In 2009 Animal Collective released Merriweather Post Pavilion, an album hailed as “one of the landmark American albums of the century so far” by some, and one that drew the group “serious” comparisons to the Beatles by others. The fact of the matter, however, was that with the exception of the track “My Girls”, Merriweather simply applied a bit of polish to the Barrett-ian psychedelic freak outs that the band is best known for and successfully passed it off as a serious effort rather than the infinite monkeys let loose in a recording studio approach that could best describe the bulk of their releases. Out this week, Centipede Hz, carries on in that tradition and while the members of the Collective seem to be learning, mellowing even, they could clearly still benefit from a healthy dose of Ritalin.
The most frustrating thing about Centipede Hz, and Animal Collective in general, is that somewhere floating underneath all of the blips and whirs lie songs that, if given any other thought than “whoa man” in their creation, could develop into something that would be worth talking about. Seemingly content to follow the law of zero restraint, the songs on Centipede Hz are buried under layer upon layer upon layer of off-key synth blasts, horn bleats and whatever else could be thrown in for track after headache inducing track. It’s not just that the group displays zero restraint on the album’s eleven songs; it’s that they seem to have a healthy disrespect for the material that they themselves have created.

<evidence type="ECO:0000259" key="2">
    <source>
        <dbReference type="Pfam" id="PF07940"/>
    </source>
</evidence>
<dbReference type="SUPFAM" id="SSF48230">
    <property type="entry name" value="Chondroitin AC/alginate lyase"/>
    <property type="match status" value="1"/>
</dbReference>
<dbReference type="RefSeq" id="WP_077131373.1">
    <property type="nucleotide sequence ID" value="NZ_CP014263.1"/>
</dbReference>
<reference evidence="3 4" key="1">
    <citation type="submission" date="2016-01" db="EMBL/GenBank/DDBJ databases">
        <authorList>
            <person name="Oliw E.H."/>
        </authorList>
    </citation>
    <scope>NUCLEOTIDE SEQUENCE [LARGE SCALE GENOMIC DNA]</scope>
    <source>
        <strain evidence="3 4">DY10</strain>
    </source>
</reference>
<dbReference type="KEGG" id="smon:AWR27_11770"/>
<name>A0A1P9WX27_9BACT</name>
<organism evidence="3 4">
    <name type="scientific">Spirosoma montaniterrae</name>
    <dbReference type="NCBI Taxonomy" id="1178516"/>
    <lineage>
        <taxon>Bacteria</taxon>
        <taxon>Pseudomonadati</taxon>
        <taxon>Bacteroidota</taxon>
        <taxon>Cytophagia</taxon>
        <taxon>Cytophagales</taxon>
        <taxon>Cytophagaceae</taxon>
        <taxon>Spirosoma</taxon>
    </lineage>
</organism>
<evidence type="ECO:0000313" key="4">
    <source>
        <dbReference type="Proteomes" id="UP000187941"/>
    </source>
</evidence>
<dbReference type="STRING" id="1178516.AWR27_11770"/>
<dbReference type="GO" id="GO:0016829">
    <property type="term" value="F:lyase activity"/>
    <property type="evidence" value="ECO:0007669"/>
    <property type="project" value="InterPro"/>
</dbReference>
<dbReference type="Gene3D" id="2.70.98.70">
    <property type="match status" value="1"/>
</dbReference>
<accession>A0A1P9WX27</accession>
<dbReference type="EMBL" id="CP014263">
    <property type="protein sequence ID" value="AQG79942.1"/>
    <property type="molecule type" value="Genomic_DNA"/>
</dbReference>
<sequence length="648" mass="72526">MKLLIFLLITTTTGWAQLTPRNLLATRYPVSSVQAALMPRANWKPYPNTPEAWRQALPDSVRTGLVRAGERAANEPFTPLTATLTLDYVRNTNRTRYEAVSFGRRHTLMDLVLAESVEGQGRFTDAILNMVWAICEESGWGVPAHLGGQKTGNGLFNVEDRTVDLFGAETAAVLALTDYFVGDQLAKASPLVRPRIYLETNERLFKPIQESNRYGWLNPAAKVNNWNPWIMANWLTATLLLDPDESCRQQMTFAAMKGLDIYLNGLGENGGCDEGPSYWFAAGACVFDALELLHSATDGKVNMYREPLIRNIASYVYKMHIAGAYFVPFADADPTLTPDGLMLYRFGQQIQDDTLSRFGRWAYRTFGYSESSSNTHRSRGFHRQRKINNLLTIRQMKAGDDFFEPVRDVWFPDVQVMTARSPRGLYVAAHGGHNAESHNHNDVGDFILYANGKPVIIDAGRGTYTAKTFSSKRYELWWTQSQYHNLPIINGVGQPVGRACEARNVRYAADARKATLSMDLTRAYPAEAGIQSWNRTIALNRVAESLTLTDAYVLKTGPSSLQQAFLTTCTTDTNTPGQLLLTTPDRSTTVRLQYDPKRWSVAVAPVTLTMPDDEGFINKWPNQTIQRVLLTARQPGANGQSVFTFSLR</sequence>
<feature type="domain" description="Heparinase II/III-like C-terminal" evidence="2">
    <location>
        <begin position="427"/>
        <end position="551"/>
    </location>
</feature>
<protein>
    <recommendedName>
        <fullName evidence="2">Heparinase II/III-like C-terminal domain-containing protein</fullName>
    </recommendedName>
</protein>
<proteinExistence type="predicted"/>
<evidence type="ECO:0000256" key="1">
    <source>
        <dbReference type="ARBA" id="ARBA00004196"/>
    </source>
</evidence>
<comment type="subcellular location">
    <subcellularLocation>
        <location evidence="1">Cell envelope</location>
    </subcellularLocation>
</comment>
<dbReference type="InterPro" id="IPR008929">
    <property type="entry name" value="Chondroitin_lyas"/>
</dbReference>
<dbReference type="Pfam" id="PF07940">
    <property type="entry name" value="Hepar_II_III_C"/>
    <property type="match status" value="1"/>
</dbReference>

Employing all the subtlety of a sonic bulldozer, opening track “Moonjock” simply beats the listener over the head with a barrage of carnival worthy synth rolls and “edgy” underwater vocals. The trend continues with “Today’s Supernatural”, “Mercury Man” and pretty much every other song on the album. But remove all of the noise and songs like “Rosie Oh” and “Father Time” are reduced to pretty good emulations of a latter day 311. That may be fine to enjoy along with some recreational chemistry in the dorm room, but when was the last time you found yourself seriously discussing the intricacies of “Amber” versus, say, “A Day In The Life?”
To their credit, the accessibility of the music this time out hints that there may come a day when the quartet from Baltimore – Deakin aka Josh Dibb rejoined bandmates Avey Tare (David Portner) , Panda Bear (Noah Lennox) and Geoloigist (Brian Weitz) after a three year break for Centipede Hz – is able to dig deep and produce something that appeals to both their oddball sensibilities and can be considered anything more than a one note freakout fest. The effort is admirable, but as their catalog deepens it only become more and more evident that the group’s bag of tricks is a fairly shallow one. And while that trick might satisfy those who are sustained by a healthy diet of LSD and overstimulation, it does little if anything to draw in those looking for a little more weight in their music - except maybe prompt them to ask Animal Collective to politely get the f$%# off of their lawn.